Guest post : Watt about a mole at Al Gore’s course?

Recently Anthony Watts published a guest post by someone who claimed to have been a mole in Al Gore’s Climate Leadership Training. As you might imagine, the mole is quite critical of Al Gore’s climate leadership course.

I was contacted a few days later by Amy Huva, who works in the environmental sector in Vancouver Canada, with an offer to write a response to the mole’s comments. I agreed and the response is below. I was a little uncertain at first given that Amy has referred to the mole as a “denier” and it’s a term I’ve tried not to use. I decided to go ahead anyway, largely because this is Amy’s response not mine, I’d rather publish a guest post unedited than insist on changes, and a bit of controversy might be interesting. Also, the word “denier” isn’t really pejorative, it just means to deny something – in this case anthropogenic global warming – for which there is extensive evidence. I also should add that this guest post was not solicited, I don’t know Amy and Amy does not even know who I am. This is also a first for me, so I’m keen to see how this goes.

It hurts the deniers feelings when we call them that – A response to the ‘mole’ at Climate Leadership training

Apparently last week at the Climate Reality Leadership Corps training in Chicago, someone turned up to be a climate denier ‘mole’ at the sessions. I was also at the climate leadership training last week and had quite a different experience – not sure which table he was sitting at!

He criticised the crowd for being ‘super-liberal Kumbaya’ and on that I would agree with him (although he misspelt kumbaya). Environmentalism has a reputation for being hemp-wearing hippies and there were definitely a few of those at the training, however as for his claim of ‘carefully timed applause’ – seriously? There was no-one telling anyone when to clap, not even in a ‘make some noise!!!!’ NHL-style.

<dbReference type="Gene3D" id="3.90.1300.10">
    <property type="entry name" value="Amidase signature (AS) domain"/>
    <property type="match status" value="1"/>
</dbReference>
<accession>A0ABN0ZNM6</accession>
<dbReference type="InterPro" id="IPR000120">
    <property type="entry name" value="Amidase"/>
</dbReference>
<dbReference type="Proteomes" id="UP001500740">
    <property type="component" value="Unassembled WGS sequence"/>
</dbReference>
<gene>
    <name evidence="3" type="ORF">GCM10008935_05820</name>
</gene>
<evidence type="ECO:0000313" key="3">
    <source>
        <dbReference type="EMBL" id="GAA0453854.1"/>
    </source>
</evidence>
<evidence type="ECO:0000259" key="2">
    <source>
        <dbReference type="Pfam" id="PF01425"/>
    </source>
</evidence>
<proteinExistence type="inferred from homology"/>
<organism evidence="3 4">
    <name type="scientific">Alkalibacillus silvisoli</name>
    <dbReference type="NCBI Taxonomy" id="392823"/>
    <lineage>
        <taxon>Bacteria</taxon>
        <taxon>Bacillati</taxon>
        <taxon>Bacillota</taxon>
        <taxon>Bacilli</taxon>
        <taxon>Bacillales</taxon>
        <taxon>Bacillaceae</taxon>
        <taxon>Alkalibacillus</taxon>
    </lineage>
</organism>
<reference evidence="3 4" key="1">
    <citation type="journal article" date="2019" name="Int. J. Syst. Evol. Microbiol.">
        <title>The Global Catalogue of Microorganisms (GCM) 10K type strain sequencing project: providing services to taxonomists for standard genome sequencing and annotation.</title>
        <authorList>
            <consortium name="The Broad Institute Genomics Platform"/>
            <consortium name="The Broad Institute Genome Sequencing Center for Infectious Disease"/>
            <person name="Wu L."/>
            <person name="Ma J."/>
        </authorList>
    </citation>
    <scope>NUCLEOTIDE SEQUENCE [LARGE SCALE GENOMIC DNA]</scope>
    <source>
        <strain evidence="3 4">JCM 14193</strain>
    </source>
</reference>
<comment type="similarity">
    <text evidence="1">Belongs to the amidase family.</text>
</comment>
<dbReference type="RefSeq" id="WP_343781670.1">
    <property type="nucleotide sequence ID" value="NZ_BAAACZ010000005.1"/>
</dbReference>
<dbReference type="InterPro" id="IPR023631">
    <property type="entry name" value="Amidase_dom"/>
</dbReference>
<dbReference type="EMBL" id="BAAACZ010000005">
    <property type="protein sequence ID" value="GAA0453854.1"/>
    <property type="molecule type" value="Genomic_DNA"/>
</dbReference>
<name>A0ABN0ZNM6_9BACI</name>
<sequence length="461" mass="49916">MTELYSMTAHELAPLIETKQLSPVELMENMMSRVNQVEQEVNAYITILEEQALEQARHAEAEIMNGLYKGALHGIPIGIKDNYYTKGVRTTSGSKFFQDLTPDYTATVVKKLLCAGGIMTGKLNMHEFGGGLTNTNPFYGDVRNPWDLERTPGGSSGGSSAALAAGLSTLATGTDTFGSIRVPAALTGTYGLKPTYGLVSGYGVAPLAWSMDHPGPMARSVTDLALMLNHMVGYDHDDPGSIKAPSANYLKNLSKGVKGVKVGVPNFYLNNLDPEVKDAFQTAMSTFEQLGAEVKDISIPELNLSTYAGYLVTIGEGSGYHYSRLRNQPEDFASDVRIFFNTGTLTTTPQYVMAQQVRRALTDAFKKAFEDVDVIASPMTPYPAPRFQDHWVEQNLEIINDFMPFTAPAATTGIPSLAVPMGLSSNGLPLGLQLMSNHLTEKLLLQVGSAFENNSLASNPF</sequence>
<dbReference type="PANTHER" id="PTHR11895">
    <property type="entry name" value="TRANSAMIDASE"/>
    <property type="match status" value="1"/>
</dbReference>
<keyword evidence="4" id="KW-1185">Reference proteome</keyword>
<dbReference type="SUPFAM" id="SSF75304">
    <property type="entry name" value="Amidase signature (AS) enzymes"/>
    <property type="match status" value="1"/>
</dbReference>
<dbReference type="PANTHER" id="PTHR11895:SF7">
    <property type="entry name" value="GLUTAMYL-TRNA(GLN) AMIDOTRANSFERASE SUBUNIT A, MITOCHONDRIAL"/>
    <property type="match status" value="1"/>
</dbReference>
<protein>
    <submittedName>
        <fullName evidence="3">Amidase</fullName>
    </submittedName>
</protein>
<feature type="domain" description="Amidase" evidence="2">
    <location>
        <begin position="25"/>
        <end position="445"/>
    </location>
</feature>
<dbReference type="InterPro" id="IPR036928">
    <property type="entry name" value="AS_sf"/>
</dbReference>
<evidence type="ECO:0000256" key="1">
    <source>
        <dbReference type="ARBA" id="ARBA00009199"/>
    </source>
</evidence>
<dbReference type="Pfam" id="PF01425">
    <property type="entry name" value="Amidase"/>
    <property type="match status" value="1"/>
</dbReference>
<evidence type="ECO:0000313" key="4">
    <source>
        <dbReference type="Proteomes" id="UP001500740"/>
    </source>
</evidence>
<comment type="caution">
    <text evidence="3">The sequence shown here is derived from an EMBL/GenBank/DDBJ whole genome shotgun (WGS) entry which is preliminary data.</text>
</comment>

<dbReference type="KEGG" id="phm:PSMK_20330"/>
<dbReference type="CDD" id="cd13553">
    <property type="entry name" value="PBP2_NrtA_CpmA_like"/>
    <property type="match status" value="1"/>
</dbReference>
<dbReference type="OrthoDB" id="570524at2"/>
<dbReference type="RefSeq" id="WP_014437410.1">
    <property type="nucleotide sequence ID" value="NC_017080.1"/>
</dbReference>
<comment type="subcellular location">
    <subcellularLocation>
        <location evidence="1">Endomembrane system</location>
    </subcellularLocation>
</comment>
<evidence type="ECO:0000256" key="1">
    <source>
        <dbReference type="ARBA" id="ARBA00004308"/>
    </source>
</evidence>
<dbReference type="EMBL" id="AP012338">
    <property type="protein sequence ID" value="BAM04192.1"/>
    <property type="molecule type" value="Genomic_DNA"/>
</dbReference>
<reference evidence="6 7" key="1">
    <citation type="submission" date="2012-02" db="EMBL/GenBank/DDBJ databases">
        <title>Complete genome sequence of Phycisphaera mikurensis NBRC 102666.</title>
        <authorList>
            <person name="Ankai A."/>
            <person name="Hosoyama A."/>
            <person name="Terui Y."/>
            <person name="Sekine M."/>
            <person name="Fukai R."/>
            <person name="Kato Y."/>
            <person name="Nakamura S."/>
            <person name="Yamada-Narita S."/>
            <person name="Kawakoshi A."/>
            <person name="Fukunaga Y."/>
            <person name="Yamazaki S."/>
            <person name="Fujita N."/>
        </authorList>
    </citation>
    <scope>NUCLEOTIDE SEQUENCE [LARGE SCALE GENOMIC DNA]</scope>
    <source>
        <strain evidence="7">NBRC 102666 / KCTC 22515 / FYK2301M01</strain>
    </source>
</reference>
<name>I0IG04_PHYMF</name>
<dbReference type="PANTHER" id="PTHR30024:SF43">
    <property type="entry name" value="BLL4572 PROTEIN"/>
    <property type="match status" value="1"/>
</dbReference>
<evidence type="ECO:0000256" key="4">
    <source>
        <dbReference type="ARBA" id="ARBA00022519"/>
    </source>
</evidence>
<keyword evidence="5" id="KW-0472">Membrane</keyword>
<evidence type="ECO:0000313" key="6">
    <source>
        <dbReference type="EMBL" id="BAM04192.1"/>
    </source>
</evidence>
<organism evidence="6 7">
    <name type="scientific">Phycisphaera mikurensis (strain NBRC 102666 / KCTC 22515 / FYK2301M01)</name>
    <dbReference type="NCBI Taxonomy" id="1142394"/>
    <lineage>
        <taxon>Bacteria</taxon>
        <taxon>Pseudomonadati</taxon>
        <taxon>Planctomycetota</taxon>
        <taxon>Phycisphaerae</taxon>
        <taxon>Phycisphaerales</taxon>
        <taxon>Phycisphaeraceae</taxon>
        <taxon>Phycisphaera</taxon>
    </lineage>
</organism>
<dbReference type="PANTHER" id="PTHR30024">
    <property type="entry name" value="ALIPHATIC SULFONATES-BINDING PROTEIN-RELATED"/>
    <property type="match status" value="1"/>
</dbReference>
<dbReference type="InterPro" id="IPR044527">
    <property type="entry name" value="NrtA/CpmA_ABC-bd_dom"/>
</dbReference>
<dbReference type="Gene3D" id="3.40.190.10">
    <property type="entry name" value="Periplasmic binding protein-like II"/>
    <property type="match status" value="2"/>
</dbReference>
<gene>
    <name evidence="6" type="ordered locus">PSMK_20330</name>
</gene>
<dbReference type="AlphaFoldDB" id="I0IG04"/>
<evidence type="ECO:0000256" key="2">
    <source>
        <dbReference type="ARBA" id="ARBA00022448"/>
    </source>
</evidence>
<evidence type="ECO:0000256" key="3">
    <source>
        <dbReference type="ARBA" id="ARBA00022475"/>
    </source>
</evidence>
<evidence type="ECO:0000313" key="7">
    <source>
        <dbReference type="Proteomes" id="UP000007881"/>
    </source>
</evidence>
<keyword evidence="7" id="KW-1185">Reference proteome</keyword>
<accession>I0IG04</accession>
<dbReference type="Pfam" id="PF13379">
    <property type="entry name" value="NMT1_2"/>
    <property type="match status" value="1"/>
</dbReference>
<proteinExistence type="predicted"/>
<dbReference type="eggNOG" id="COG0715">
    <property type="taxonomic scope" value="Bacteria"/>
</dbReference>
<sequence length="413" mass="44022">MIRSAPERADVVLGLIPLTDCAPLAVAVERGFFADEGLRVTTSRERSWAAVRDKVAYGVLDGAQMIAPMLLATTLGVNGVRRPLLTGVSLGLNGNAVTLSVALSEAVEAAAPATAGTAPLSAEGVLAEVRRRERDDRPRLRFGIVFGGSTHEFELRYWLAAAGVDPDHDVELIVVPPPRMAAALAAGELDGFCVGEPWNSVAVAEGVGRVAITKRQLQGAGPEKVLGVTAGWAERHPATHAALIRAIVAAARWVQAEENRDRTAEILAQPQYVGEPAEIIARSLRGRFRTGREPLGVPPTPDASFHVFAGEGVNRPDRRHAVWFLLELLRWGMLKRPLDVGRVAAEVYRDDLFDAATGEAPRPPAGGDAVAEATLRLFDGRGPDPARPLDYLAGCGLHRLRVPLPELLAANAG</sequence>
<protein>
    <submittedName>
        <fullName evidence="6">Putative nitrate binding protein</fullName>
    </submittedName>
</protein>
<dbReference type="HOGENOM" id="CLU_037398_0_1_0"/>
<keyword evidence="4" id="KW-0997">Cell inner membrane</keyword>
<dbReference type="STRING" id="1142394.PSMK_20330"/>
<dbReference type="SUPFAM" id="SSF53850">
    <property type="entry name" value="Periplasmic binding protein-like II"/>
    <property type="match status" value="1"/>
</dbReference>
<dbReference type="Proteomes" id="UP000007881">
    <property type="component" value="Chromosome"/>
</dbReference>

Yeah, it had a bit of an evangelical feel to it occasionally that some of us on the Canadian table didn’t feel comfortable with, but that’s also what happens when people are really passionate about something. Unless they don’t get that excited at the Heartland conference???

He complained about ‘lumping data together’ year by year or decade by decade. I’m not sure how many statistics courses this guy took in school, but that’s how you can see a long term trend rather than variability. That’s how we can see climate from the weather and how climate science works. You need 30 years of data to determine climate.

The reason Gore mentioned that urban heat island effects and measurement inaccuracies are minimal is because they are. As technology and monitoring systems have gotten better and scientists have gotten more skilled at minimising error margins, the data has gotten more accurate. Yay for progress in science and technology!

FYI in case the mole was checking his twitter feed when Gore went through the linking of CO2 and temperature – he actually said that the relationship is coupled. That one or the other can lead. It’s a two way street, not a one way street, and paleoclimate research into previous mass extinctions have shown that.

The denier mole apparently didn’t like the use of the word ‘denier’ to describe him and his cohort who cherry-pick data to disprove reality. Awww. Maybe we could come up with a different name – data cherry-pickers, variation nit-pickers, fossil fuel defenders? And I’m sure they never engage in name calling either, right?